Tuesday, 24 May 2011

Be agency of change rather than subject of change

Be agency of change rather than subject of change
We have to be ready to face criticism positively, discipline our thoughts and more so our ambitions. Rationality must prevail over emotions
Niloofar Qureshi
At the recently concluded seminar “Kashmir Problem- a Way Forward,” Chairman of Hurriyat Conference (M), Mirwaiz Umar Farooq displayed exceptional maturity and grit by highlighting the “need to introspect for rectifying the mistakes of the past to move forward.”
As we all know, the main problem which afflicts the ‘freedom movement’ in Kashmir today is the lack of consensus on the way forward and the very fact that both the Mirwaiz and the JKLF Chairman Yasin Malik agreed on this point, is in itself a good beginning. The willingness expressed by Mirwaiz to discuss “good options floated by different quarters” is praiseworthy as it will finally liberate the Hurriyat from the shackles of an uncompromisingly rigid thought process to which it had unwittingly chained itself in the past. If the Hurriyat and other separatist leaders put these thoughts into practice, the probability of success of the movement for self-determination will no doubt be greatly enhanced. However, this may be a tall order as in the past there has been a visible disconnect between what is being preached and practiced by our leaders. What makes this even more suspect is the statement made by the JKLF Chairman Yasin Malik, “The roadmap should not be put in public domain as it can lead to confusion among the masses.” The masses are the major stakeholders and any attempts to keep the roadmap secret from them does not auger well for the movement!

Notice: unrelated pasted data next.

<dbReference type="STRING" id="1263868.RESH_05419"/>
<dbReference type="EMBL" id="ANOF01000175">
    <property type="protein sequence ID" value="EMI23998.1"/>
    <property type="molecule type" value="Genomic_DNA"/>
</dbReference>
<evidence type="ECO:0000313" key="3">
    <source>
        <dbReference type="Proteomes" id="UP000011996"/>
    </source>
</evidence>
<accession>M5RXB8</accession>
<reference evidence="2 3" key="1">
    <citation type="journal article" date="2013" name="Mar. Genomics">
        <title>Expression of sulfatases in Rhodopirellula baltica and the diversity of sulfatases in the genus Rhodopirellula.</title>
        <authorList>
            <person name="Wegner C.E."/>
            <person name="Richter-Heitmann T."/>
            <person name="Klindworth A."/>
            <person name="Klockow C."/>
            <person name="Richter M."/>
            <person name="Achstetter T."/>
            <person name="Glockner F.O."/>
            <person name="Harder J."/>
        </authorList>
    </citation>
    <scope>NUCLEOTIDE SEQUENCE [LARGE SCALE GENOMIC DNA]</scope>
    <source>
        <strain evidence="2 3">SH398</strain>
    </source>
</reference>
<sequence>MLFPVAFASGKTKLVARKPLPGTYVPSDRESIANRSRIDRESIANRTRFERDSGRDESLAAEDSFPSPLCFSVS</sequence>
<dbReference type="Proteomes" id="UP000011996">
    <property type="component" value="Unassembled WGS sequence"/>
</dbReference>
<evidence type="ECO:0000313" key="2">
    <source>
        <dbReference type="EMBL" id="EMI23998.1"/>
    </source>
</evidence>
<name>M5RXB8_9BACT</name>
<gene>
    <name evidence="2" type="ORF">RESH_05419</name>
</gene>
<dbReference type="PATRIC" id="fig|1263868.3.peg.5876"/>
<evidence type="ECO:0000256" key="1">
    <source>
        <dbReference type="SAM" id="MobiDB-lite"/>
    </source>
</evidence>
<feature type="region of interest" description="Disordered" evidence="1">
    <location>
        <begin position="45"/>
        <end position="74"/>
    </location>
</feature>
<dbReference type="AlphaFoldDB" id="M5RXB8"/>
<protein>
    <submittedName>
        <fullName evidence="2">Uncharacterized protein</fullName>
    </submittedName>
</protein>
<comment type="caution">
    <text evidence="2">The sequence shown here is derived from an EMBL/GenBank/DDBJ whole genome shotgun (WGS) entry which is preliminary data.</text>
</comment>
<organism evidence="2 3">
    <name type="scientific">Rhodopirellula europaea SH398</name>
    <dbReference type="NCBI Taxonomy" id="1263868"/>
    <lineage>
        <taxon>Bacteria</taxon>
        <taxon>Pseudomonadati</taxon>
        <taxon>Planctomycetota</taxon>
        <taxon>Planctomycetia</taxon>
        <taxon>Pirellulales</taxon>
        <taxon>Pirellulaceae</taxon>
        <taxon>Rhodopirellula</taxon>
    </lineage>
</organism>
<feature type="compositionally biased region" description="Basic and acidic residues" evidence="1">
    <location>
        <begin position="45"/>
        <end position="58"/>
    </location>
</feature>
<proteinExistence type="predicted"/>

The seminar brought forth several other pertinent issues: the scope of the movement, methodology of its projection, incorporation of civil society in getting the intellectuals, writers, media and lawyers on board as well as motivating public opinion in India. While the issues discussed does indicate that considerable research has been done to identify the shortcomings, it needs to be seen as to how the Hurriyat manages to convince the plethora of ‘cooks’ minding the ‘broth’ called Kashmir to act in unison. This is surely going to be an uphill task as many leaders have achieved their present status by cashing upon emotive public sentiments and advocating an uncompromising hardline approach- denouncing the moderate leaders and rationalists as ‘agents’ of New Delhi. To now ‘climb down’ from their stated positions would place them in the same league of ‘agents’ they despised and may well mean political ‘hara-kiri’ for them. Will they take the risk for the greater cause?

Another important observation made by Mirwaiz is on the failure to motivate public opinion in India for the struggle in Kashmir. At a time when India seems to have no dearth of social activists espousing the cause of freedom and justice, be it Teesta Satalvad seeking justice for the Muslims victimized during the Gujarat riots, Medha Patkar fighting for the rights of the adivasis displaced by the Narmada project or Dr Binayak Sen championing the cause of Maoists, why are there no takers for Kashmir? (Arundhati Roy did of course suddenly come up on the scene but vanished quickly!). Now, this aspect requires more deliberation and the deductions may not be palatable to some. Yet, if we are honest about our intentions, then we must have the courage to accept the truth-even if it sounds blasphemous.